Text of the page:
CYPRUS has officially become the fifth euro zone country to seek an international bailout amid mounting economic problems.
The Mediterranean island has a banking sector heavily exposed to debt-crippled Greece.
However, it's feared that the country may require a bailout amount worth up to half the size of its economy.
Estimates said that aid could be anything between €6bn and €10bn.
Cyprus has been locked out of capital markets for more than a year and sidestepping EU aid earlier, it had been seeking further help from Russia, which has already loaned it €2.5bn.
The loan amount is expected to cover needs in 2012, but not in 2013, when Cyprus has €2.25bn in refinancing, including a euro medium term note (EMTN) redemption.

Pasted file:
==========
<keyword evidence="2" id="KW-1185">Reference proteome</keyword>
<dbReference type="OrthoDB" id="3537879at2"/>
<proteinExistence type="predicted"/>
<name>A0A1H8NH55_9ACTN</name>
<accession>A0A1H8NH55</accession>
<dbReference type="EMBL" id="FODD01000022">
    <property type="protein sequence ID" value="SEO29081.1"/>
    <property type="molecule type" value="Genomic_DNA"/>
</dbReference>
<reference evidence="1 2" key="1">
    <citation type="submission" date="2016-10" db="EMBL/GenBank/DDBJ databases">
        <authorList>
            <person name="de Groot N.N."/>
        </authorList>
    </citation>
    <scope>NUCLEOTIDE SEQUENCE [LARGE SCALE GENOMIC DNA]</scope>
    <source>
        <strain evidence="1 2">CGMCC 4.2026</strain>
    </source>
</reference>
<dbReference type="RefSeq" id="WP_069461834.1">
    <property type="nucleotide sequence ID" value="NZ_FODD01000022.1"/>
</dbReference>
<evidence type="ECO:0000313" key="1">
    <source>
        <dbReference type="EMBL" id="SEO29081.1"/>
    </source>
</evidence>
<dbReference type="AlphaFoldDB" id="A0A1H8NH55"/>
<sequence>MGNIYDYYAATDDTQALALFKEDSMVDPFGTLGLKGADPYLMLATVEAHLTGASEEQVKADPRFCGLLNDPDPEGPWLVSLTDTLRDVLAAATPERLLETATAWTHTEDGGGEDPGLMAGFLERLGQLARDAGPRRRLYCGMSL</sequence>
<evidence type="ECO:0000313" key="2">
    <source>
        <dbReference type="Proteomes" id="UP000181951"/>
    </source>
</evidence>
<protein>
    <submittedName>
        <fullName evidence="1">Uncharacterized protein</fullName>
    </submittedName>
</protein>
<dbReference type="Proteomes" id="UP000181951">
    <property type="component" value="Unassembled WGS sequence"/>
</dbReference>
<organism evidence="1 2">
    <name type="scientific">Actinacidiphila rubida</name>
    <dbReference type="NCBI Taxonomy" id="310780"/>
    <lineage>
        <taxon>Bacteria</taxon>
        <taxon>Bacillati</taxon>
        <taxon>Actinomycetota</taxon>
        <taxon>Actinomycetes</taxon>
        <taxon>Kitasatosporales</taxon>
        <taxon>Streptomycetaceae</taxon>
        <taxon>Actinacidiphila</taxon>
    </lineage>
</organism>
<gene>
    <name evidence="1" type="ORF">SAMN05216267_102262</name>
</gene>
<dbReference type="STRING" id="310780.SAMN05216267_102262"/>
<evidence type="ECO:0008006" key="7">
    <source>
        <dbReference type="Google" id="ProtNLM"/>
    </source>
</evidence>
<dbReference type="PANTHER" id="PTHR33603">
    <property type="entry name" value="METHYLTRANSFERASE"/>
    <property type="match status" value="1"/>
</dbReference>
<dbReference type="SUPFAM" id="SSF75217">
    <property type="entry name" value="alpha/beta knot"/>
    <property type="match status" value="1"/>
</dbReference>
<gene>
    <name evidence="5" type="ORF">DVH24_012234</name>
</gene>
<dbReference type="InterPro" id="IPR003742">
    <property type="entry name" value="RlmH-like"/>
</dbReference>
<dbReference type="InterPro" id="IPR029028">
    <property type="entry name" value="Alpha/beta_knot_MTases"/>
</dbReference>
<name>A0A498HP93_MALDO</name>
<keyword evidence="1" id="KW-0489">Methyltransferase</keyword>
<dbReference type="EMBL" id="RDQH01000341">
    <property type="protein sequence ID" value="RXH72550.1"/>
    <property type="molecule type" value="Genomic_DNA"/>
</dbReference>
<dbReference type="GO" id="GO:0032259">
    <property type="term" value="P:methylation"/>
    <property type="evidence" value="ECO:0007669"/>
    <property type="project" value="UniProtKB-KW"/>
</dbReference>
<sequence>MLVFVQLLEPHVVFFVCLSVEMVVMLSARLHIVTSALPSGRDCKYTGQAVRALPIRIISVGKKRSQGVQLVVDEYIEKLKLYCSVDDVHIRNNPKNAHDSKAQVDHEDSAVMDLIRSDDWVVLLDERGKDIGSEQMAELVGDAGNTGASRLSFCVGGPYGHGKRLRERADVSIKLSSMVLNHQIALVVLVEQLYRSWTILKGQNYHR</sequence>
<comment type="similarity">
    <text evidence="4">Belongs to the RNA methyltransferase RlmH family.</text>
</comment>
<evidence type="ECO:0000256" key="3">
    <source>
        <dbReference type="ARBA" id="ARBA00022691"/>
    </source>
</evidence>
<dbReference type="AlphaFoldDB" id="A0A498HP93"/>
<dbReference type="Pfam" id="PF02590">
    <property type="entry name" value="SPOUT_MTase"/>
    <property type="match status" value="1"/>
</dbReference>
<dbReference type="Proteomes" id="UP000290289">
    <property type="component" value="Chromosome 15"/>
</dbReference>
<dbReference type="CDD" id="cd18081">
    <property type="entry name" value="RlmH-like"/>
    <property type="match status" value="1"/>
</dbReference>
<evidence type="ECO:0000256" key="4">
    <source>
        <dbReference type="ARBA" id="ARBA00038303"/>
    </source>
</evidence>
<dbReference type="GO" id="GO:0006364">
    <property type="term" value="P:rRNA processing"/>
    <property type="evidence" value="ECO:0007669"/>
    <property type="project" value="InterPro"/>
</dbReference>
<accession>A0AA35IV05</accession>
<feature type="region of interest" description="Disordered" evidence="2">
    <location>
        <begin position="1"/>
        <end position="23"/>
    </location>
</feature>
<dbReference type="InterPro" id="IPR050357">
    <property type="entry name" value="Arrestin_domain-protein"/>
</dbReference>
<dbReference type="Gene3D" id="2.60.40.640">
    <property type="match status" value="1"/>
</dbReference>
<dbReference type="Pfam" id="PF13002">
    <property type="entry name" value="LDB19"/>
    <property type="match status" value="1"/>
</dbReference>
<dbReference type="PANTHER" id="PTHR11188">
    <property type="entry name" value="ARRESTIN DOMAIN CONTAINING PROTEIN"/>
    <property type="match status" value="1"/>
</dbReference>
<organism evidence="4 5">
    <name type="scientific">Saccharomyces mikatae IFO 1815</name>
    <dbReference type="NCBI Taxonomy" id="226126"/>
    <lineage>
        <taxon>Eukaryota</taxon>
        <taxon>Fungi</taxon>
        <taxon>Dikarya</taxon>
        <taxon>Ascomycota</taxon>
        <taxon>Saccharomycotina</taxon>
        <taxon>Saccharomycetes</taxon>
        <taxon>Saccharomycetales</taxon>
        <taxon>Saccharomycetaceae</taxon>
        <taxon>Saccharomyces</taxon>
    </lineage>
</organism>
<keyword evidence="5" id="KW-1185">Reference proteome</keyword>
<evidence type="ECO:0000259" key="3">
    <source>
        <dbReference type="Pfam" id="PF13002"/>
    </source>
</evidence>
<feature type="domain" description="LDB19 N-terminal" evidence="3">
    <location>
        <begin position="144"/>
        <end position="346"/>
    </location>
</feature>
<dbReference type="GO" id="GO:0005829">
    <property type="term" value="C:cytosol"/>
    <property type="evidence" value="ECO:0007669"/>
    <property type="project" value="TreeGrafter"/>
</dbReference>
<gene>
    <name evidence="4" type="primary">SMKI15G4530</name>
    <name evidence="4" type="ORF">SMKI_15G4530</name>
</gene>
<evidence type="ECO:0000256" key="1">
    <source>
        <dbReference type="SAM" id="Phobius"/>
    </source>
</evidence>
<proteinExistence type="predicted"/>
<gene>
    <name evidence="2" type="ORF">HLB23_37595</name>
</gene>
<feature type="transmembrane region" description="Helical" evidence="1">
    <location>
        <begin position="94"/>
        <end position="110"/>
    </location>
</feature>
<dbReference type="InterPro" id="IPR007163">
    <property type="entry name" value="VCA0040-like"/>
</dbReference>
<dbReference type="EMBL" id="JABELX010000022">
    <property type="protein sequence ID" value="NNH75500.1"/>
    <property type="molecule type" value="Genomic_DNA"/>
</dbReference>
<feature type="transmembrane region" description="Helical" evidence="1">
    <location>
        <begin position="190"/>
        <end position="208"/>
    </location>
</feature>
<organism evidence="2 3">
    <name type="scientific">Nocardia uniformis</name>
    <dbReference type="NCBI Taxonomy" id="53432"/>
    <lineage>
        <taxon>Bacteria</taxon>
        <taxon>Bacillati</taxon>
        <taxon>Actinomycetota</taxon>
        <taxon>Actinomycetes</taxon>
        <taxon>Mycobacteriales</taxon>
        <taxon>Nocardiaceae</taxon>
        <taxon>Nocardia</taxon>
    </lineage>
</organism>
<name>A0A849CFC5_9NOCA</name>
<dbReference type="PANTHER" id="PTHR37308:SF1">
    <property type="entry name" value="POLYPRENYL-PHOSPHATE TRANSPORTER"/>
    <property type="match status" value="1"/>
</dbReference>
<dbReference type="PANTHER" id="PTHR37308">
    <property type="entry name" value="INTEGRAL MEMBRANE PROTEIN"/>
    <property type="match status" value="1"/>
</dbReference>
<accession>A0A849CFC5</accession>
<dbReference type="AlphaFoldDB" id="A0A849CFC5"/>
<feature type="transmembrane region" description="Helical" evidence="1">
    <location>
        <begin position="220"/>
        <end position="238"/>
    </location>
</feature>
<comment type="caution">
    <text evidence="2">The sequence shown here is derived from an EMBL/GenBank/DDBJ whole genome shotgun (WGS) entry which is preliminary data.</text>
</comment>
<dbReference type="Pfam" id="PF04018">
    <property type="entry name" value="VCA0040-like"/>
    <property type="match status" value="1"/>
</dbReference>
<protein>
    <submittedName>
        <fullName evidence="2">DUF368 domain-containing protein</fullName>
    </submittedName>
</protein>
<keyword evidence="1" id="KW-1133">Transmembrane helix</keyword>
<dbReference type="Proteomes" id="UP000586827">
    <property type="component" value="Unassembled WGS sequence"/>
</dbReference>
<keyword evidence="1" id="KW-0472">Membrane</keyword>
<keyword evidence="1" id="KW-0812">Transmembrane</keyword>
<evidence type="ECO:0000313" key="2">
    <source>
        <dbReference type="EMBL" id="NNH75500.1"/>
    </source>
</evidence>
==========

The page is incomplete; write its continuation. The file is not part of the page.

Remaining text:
"The purpose of the required assistance is to contain the risks to the Cypriot economy, notably those arising from the negative spillover effects through its financial sector, due to its large exposure in the Greek economy," the government said in a statement. President Demetris Christofias (above), whose administration has been slammed by opposition for dragging its feet in both applying to the EU and taking measures earlier to shore up the island's flagging economy, was to brief his colleagues today.